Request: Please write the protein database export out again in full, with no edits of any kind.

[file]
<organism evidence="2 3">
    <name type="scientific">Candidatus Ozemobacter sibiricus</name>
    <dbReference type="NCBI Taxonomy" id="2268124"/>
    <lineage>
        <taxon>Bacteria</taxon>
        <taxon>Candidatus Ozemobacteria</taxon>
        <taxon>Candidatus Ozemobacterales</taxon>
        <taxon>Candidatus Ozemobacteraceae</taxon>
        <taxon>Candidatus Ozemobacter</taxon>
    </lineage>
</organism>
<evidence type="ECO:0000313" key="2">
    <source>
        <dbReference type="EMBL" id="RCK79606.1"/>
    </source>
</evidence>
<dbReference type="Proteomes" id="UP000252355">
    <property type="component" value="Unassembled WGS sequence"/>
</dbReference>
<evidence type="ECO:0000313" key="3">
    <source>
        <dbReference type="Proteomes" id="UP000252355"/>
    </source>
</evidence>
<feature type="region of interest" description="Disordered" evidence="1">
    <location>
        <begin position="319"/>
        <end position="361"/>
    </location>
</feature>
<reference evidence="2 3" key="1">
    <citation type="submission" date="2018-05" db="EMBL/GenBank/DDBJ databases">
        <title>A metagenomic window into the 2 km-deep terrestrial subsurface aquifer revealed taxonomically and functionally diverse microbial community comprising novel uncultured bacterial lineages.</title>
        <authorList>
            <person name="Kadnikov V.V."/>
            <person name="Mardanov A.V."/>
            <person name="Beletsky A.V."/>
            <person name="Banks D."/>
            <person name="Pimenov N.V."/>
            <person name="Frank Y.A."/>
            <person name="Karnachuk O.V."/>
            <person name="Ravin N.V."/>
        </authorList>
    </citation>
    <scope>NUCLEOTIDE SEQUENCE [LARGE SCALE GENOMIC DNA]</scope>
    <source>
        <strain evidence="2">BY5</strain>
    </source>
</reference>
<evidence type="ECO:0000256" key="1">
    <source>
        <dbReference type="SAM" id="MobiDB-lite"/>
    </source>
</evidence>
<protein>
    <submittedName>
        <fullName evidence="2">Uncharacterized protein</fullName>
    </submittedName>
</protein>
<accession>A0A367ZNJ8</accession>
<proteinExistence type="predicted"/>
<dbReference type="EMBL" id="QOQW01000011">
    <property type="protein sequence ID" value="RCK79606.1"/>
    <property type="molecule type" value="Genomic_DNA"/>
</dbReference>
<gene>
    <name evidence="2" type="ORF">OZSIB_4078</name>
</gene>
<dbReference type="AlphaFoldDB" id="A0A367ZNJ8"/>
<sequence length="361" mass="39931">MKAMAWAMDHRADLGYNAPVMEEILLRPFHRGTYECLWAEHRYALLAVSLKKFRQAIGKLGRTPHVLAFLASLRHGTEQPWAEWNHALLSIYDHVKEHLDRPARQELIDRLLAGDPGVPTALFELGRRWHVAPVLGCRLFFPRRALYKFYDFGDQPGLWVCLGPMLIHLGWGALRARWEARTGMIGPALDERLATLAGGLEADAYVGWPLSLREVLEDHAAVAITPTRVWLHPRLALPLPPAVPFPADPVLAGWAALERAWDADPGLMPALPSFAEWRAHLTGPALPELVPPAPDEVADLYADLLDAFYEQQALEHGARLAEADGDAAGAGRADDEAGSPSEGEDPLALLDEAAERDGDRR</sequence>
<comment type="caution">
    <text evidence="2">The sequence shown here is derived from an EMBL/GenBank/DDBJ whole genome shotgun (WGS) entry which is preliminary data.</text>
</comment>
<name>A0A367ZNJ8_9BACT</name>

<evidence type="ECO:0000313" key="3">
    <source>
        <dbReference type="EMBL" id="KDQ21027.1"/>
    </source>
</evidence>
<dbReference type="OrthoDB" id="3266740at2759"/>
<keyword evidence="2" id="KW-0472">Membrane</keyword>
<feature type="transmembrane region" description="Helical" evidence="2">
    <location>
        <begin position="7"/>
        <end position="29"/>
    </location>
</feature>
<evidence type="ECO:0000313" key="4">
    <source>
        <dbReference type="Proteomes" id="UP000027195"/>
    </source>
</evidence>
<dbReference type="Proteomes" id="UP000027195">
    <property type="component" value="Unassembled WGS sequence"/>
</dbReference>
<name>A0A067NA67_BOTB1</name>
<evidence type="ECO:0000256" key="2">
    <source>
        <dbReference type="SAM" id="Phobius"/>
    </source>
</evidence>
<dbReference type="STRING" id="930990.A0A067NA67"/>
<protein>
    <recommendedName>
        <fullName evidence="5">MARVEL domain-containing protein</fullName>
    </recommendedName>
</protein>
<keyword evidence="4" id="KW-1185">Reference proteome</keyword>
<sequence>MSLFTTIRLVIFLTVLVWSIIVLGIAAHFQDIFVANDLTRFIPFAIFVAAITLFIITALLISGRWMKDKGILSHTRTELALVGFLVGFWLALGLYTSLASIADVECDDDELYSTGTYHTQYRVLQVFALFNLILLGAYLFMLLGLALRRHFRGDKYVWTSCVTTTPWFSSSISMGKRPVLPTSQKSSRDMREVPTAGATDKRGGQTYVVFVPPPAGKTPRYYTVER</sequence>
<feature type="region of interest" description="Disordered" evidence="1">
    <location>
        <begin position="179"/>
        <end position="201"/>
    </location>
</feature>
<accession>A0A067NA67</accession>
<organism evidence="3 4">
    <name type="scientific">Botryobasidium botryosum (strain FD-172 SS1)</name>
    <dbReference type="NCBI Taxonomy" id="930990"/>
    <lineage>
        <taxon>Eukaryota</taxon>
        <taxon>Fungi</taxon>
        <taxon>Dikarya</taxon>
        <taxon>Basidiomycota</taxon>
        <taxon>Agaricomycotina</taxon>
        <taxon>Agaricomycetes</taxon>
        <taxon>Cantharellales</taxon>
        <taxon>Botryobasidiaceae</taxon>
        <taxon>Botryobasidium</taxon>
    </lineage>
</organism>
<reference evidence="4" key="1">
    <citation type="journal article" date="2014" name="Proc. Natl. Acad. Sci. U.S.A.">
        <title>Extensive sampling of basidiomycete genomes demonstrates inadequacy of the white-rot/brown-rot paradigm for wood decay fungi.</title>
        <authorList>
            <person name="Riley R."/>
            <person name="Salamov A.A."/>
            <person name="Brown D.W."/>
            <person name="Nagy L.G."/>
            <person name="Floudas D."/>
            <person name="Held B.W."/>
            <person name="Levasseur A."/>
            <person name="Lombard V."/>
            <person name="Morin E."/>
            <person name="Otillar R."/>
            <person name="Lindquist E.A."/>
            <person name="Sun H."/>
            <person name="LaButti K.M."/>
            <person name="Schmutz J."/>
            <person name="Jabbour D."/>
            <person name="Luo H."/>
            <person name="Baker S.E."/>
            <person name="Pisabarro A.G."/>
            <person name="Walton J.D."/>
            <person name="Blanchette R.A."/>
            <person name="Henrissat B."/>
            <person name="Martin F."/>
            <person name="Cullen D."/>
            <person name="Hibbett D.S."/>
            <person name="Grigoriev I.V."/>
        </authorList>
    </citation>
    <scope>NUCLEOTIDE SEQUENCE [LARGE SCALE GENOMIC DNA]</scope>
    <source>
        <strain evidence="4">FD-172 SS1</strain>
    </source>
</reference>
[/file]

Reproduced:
<organism evidence="2 3">
    <name type="scientific">Candidatus Ozemobacter sibiricus</name>
    <dbReference type="NCBI Taxonomy" id="2268124"/>
    <lineage>
        <taxon>Bacteria</taxon>
        <taxon>Candidatus Ozemobacteria</taxon>
        <taxon>Candidatus Ozemobacterales</taxon>
        <taxon>Candidatus Ozemobacteraceae</taxon>
        <taxon>Candidatus Ozemobacter</taxon>
    </lineage>
</organism>
<evidence type="ECO:0000313" key="2">
    <source>
        <dbReference type="EMBL" id="RCK79606.1"/>
    </source>
</evidence>
<dbReference type="Proteomes" id="UP000252355">
    <property type="component" value="Unassembled WGS sequence"/>
</dbReference>
<evidence type="ECO:0000313" key="3">
    <source>
        <dbReference type="Proteomes" id="UP000252355"/>
    </source>
</evidence>
<feature type="region of interest" description="Disordered" evidence="1">
    <location>
        <begin position="319"/>
        <end position="361"/>
    </location>
</feature>
<reference evidence="2 3" key="1">
    <citation type="submission" date="2018-05" db="EMBL/GenBank/DDBJ databases">
        <title>A metagenomic window into the 2 km-deep terrestrial subsurface aquifer revealed taxonomically and functionally diverse microbial community comprising novel uncultured bacterial lineages.</title>
        <authorList>
            <person name="Kadnikov V.V."/>
            <person name="Mardanov A.V."/>
            <person name="Beletsky A.V."/>
            <person name="Banks D."/>
            <person name="Pimenov N.V."/>
            <person name="Frank Y.A."/>
            <person name="Karnachuk O.V."/>
            <person name="Ravin N.V."/>
        </authorList>
    </citation>
    <scope>NUCLEOTIDE SEQUENCE [LARGE SCALE GENOMIC DNA]</scope>
    <source>
        <strain evidence="2">BY5</strain>
    </source>
</reference>
<evidence type="ECO:0000256" key="1">
    <source>
        <dbReference type="SAM" id="MobiDB-lite"/>
    </source>
</evidence>
<protein>
    <submittedName>
        <fullName evidence="2">Uncharacterized protein</fullName>
    </submittedName>
</protein>
<accession>A0A367ZNJ8</accession>
<proteinExistence type="predicted"/>
<dbReference type="EMBL" id="QOQW01000011">
    <property type="protein sequence ID" value="RCK79606.1"/>
    <property type="molecule type" value="Genomic_DNA"/>
</dbReference>
<gene>
    <name evidence="2" type="ORF">OZSIB_4078</name>
</gene>
<dbReference type="AlphaFoldDB" id="A0A367ZNJ8"/>
<sequence length="361" mass="39931">MKAMAWAMDHRADLGYNAPVMEEILLRPFHRGTYECLWAEHRYALLAVSLKKFRQAIGKLGRTPHVLAFLASLRHGTEQPWAEWNHALLSIYDHVKEHLDRPARQELIDRLLAGDPGVPTALFELGRRWHVAPVLGCRLFFPRRALYKFYDFGDQPGLWVCLGPMLIHLGWGALRARWEARTGMIGPALDERLATLAGGLEADAYVGWPLSLREVLEDHAAVAITPTRVWLHPRLALPLPPAVPFPADPVLAGWAALERAWDADPGLMPALPSFAEWRAHLTGPALPELVPPAPDEVADLYADLLDAFYEQQALEHGARLAEADGDAAGAGRADDEAGSPSEGEDPLALLDEAAERDGDRR</sequence>
<comment type="caution">
    <text evidence="2">The sequence shown here is derived from an EMBL/GenBank/DDBJ whole genome shotgun (WGS) entry which is preliminary data.</text>
</comment>
<name>A0A367ZNJ8_9BACT</name>

<evidence type="ECO:0000313" key="3">
    <source>
        <dbReference type="EMBL" id="KDQ21027.1"/>
    </source>
</evidence>
<dbReference type="OrthoDB" id="3266740at2759"/>
<keyword evidence="2" id="KW-0472">Membrane</keyword>
<feature type="transmembrane region" description="Helical" evidence="2">
    <location>
        <begin position="7"/>
        <end position="29"/>
    </location>
</feature>
<evidence type="ECO:0000313" key="4">
    <source>
        <dbReference type="Proteomes" id="UP000027195"/>
    </source>
</evidence>
<dbReference type="Proteomes" id="UP000027195">
    <property type="component" value="Unassembled WGS sequence"/>
</dbReference>
<name>A0A067NA67_BOTB1</name>
<evidence type="ECO:0000256" key="2">
    <source>
        <dbReference type="SAM" id="Phobius"/>
    </source>
</evidence>
<dbReference type="STRING" id="930990.A0A067NA67"/>
<protein>
    <recommendedName>
        <fullName evidence="5">MARVEL domain-containing protein</fullName>
    </recommendedName>
</protein>
<keyword evidence="4" id="KW-1185">Reference proteome</keyword>
<sequence>MSLFTTIRLVIFLTVLVWSIIVLGIAAHFQDIFVANDLTRFIPFAIFVAAITLFIITALLISGRWMKDKGILSHTRTELALVGFLVGFWLALGLYTSLASIADVECDDDELYSTGTYHTQYRVLQVFALFNLILLGAYLFMLLGLALRRHFRGDKYVWTSCVTTTPWFSSSISMGKRPVLPTSQKSSRDMREVPTAGATDKRGGQTYVVFVPPPAGKTPRYYTVER</sequence>
<feature type="region of interest" description="Disordered" evidence="1">
    <location>
        <begin position="179"/>
        <end position="201"/>
    </location>
</feature>
<accession>A0A067NA67</accession>
<organism evidence="3 4">
    <name type="scientific">Botryobasidium botryosum (strain FD-172 SS1)</name>
    <dbReference type="NCBI Taxonomy" id="930990"/>
    <lineage>
        <taxon>Eukaryota</taxon>
        <taxon>Fungi</taxon>
        <taxon>Dikarya</taxon>
        <taxon>Basidiomycota</taxon>
        <taxon>Agaricomycotina</taxon>
        <taxon>Agaricomycetes</taxon>
        <taxon>Cantharellales</taxon>
        <taxon>Botryobasidiaceae</taxon>
        <taxon>Botryobasidium</taxon>
    </lineage>
</organism>
<reference evidence="4" key="1">
    <citation type="journal article" date="2014" name="Proc. Natl. Acad. Sci. U.S.A.">
        <title>Extensive sampling of basidiomycete genomes demonstrates inadequacy of the white-rot/brown-rot paradigm for wood decay fungi.</title>
        <authorList>
            <person name="Riley R."/>
            <person name="Salamov A.A."/>
            <person name="Brown D.W."/>
            <person name="Nagy L.G."/>
            <person name="Floudas D."/>
            <person name="Held B.W."/>
            <person name="Levasseur A."/>
            <person name="Lombard V."/>
            <person name="Morin E."/>
            <person name="Otillar R."/>
            <person name="Lindquist E.A."/>
            <person name="Sun H."/>
            <person name="LaButti K.M."/>
            <person name="Schmutz J."/>
            <person name="Jabbour D."/>
            <person name="Luo H."/>
            <person name="Baker S.E."/>
            <person name="Pisabarro A.G."/>
            <person name="Walton J.D."/>
            <person name="Blanchette R.A."/>
            <person name="Henrissat B."/>
            <person name="Martin F."/>
            <person name="Cullen D."/>
            <person name="Hibbett D.S."/>
            <person name="Grigoriev I.V."/>
        </authorList>
    </citation>
    <scope>NUCLEOTIDE SEQUENCE [LARGE SCALE GENOMIC DNA]</scope>
    <source>
        <strain evidence="4">FD-172 SS1</strain>
    </source>
</reference>